State-of-emergency measures in Tokyo to be lifted as Olympic Games loom
The Japanese Government has approved lifting Covid-19 emergency measures in Tokyo, a month before the start of the Olympic Games.
The state of emergency has been in place in the host city since April but the restrictions will come to an end on Sunday, Prime Minister Yoshihide Suga announced yesterday. However, they will remain in place in other cities across the nation, including in Okinawa.
“The number of infections nationwide has been declining since mid-May and the situation in terms of hospital beds is steadily improving,” Suga said. “On the other hand, in some regions there are signs that the fall in the number of infections is slowing.”
In place of the emergency, the Government will implement so-called “quasi-emergency” measures in Tokyo and six other areas until July 11.
These measures will slightly relax the rules on some restrictions across the city but restaurants and bars will still have to to shut at 8pm.
Crucially, with just 35 days until the Games begin, Tokyo is likely to maintain strict limits on the number of spectators allowed at large events.
The present state of emergency allows only 5,000 people or 50 per cent of venue capacity, whichever is smaller. On Wednesday, the Government approved an upper limit of 10,000 spectators for areas not under any restrictions. Those rules are likely to guide Olympic organisers when they decide in the coming days how many domestic fans, if any, will be allowed to attend.
Overseas fans have already been banned from the Olympics – for the first time – and organisers said they would wait to rule on domestic spectators until the emergency was lifted.
However, while cases in Japan have fallen from their fourth-wave peak, some medical professionals fear crowds of Olympic spectators could ignite a new surge of positive cases.
Some of the Government’s top medical advisers are also arguing that staging the Games without fans would be safest option regardless. If Japanese spectators are permitted, health experts will urge additional rules be imposed to minimise the risk of a surge in infections.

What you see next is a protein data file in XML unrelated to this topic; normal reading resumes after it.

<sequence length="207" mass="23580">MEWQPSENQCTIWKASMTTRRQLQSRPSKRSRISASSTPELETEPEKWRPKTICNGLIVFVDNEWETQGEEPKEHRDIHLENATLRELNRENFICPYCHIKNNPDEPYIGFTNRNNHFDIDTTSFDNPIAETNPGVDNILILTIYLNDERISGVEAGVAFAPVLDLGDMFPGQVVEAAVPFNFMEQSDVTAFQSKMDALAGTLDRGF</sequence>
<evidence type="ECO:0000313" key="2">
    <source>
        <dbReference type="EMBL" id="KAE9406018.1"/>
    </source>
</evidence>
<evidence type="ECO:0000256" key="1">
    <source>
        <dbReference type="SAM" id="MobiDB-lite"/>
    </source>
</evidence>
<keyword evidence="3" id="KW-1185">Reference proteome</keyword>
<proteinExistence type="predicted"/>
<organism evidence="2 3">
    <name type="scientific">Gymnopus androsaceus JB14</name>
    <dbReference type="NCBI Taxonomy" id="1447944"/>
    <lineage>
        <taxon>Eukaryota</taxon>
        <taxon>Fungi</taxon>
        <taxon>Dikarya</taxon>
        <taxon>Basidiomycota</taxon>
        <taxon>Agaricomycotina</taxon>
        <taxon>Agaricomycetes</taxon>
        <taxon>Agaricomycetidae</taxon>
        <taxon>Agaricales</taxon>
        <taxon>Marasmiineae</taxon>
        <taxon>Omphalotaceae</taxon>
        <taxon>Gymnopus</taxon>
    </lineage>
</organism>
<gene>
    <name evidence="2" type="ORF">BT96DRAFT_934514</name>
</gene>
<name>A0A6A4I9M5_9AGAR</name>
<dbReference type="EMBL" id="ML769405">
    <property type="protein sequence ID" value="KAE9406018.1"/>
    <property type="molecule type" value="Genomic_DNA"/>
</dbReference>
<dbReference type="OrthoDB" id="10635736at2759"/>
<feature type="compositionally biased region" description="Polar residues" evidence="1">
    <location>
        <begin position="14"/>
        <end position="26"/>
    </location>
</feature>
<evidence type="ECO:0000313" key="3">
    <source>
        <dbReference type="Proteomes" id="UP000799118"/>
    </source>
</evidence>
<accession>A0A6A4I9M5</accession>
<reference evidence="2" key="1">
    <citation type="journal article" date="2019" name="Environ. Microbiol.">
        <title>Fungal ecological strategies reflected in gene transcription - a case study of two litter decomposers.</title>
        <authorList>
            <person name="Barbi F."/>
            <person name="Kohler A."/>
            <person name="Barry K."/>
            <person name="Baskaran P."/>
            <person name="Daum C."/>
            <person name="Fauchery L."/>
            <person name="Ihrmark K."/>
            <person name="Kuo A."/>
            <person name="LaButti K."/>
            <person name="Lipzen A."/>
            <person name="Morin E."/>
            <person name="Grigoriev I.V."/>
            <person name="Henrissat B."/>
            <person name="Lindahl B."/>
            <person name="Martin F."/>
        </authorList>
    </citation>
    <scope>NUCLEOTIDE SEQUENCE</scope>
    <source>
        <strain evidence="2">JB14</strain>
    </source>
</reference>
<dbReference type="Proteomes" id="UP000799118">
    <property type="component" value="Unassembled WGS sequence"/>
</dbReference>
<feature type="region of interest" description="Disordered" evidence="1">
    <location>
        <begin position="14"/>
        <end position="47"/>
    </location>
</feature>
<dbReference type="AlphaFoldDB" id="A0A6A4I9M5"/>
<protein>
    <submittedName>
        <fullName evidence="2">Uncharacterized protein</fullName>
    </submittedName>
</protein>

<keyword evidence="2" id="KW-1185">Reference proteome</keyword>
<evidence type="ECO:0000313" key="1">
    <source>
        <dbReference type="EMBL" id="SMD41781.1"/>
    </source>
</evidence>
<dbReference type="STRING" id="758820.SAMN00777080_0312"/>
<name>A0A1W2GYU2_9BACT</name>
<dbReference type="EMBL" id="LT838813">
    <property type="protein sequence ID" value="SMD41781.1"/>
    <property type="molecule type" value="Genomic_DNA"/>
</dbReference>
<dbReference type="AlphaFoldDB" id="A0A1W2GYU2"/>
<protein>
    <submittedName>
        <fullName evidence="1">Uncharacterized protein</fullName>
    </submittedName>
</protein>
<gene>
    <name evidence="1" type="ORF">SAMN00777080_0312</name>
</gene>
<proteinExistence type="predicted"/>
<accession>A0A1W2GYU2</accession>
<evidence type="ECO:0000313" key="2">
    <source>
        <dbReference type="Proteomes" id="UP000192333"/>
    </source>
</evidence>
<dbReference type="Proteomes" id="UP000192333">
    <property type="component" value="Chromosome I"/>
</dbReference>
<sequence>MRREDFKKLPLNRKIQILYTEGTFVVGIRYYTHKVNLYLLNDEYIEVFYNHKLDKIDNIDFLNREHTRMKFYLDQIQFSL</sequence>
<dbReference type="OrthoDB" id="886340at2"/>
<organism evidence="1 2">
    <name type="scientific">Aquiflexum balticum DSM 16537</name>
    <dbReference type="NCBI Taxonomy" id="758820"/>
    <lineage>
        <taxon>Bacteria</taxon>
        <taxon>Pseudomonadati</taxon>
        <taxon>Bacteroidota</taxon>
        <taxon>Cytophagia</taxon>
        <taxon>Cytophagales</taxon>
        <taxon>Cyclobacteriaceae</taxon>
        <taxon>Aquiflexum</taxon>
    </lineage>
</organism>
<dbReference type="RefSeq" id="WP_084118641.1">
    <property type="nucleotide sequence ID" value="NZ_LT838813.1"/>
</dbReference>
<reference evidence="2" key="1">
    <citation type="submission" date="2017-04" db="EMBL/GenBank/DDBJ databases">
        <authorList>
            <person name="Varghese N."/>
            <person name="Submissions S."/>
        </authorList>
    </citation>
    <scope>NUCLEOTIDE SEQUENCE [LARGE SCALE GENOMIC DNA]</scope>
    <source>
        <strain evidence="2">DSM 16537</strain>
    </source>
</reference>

Japan has seen a comparatively small virus outbreak, with slightly more than 14,000 deaths despite avoiding harsh lock downs. However, only six per cent of the population is fully vaccinated to date, causing further concern of another surge in cases.
With just over a month until the Games start on July 23, organisers are still desperately attempting to build confidence that the biggest international event since the pandemic began will be safe for participants and the public.
Newly updated virus rule books released earlier this week warned athletes could be expelled from the Olympics if they violated restrictions such as as mask-wearing and daily testing.
Organisers have claimed more than 80 per cent of athletes will be vaccinated but they will be required to refrain from talking in confined spaces and will also be barred from interacting with the Japanese public.
The 11,000 expected competitors at the Games, along with support staff and media, have also been told they cannot speak to a driver in an official vehicle – and will face the threat of fines, disqualification, medals being taken away and even deportation for repeated or “malicious” offences.
However, organisers have confirmed that anyone who tests positive for Covid-19 will not be disqualified – and that they will still pick up a medal if they are entitled to one at the time.
Referring to events such as boxing and football where finals have a winner and a loser, the International Olympic Committee sports director, Kit McConnell, added: “If an athlete would have taken part in a medal event but cannot, they will receive the minimum level of medal they would have received.
“For example, in a final they will receive a silver medal. That’s really important from our perspective to reflect the minimum level that athlete or team would have achieved.”
Meanwhile, recent polls have suggested a slight shift in public opposition to holding the Games, with more now in favour of the event going ahead as opposed to cancelling it. Previous surveys that offered postponement as an option tended to show most Japanese preferred either another delay or cancellation altogether.